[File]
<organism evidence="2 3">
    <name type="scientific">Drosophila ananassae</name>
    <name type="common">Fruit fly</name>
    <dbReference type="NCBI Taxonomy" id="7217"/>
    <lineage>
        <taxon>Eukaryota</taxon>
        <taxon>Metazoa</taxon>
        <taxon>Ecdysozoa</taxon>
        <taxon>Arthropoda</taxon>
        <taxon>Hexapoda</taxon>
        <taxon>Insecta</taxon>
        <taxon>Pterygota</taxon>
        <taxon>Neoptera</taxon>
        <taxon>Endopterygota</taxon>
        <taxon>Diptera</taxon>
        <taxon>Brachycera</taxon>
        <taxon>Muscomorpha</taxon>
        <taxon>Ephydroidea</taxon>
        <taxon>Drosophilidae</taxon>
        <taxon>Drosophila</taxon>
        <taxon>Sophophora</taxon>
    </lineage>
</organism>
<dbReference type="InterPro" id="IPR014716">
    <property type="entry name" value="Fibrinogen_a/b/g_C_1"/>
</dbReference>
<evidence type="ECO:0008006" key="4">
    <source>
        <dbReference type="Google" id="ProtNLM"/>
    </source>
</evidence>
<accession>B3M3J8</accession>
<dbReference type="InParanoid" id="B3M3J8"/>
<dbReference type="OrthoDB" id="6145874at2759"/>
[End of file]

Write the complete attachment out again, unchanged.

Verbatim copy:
<organism evidence="2 3">
    <name type="scientific">Drosophila ananassae</name>
    <name type="common">Fruit fly</name>
    <dbReference type="NCBI Taxonomy" id="7217"/>
    <lineage>
        <taxon>Eukaryota</taxon>
        <taxon>Metazoa</taxon>
        <taxon>Ecdysozoa</taxon>
        <taxon>Arthropoda</taxon>
        <taxon>Hexapoda</taxon>
        <taxon>Insecta</taxon>
        <taxon>Pterygota</taxon>
        <taxon>Neoptera</taxon>
        <taxon>Endopterygota</taxon>
        <taxon>Diptera</taxon>
        <taxon>Brachycera</taxon>
        <taxon>Muscomorpha</taxon>
        <taxon>Ephydroidea</taxon>
        <taxon>Drosophilidae</taxon>
        <taxon>Drosophila</taxon>
        <taxon>Sophophora</taxon>
    </lineage>
</organism>
<dbReference type="InterPro" id="IPR014716">
    <property type="entry name" value="Fibrinogen_a/b/g_C_1"/>
</dbReference>
<evidence type="ECO:0008006" key="4">
    <source>
        <dbReference type="Google" id="ProtNLM"/>
    </source>
</evidence>
<accession>B3M3J8</accession>
<dbReference type="InParanoid" id="B3M3J8"/>
<dbReference type="OrthoDB" id="6145874at2759"/>